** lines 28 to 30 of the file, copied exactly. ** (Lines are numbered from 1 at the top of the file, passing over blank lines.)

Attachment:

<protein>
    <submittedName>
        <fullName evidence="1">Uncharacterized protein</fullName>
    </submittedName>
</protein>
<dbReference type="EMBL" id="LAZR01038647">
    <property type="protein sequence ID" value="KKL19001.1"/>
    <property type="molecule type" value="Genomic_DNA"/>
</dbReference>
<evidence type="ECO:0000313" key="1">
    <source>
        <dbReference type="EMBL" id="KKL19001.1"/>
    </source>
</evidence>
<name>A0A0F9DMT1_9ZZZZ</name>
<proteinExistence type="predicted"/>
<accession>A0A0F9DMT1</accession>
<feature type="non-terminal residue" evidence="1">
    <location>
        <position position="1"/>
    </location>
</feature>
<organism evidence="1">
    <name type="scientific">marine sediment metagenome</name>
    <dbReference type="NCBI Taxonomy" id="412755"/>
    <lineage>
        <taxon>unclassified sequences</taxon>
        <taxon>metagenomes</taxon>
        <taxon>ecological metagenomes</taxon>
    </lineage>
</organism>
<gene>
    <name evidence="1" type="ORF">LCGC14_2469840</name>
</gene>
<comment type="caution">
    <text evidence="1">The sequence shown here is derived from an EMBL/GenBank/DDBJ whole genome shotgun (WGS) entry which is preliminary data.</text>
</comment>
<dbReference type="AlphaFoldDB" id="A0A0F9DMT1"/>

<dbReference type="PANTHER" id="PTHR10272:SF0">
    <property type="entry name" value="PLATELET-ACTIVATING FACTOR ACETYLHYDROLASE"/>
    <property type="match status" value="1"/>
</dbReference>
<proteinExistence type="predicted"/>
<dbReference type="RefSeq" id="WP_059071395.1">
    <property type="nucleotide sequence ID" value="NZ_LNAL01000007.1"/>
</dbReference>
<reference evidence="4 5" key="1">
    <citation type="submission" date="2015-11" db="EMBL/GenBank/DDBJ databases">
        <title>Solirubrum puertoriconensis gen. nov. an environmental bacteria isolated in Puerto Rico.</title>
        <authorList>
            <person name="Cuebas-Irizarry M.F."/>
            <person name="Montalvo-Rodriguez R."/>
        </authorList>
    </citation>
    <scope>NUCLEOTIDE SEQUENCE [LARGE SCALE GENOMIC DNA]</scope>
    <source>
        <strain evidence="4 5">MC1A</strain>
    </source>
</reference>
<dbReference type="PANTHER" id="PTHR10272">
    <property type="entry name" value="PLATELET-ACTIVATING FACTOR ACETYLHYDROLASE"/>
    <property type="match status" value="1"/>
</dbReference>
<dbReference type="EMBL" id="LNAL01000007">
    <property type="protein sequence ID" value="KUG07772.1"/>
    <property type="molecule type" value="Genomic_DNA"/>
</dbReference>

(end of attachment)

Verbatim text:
        <taxon>metagenomes</taxon>
        <taxon>ecological metagenomes</taxon>
    </lineage>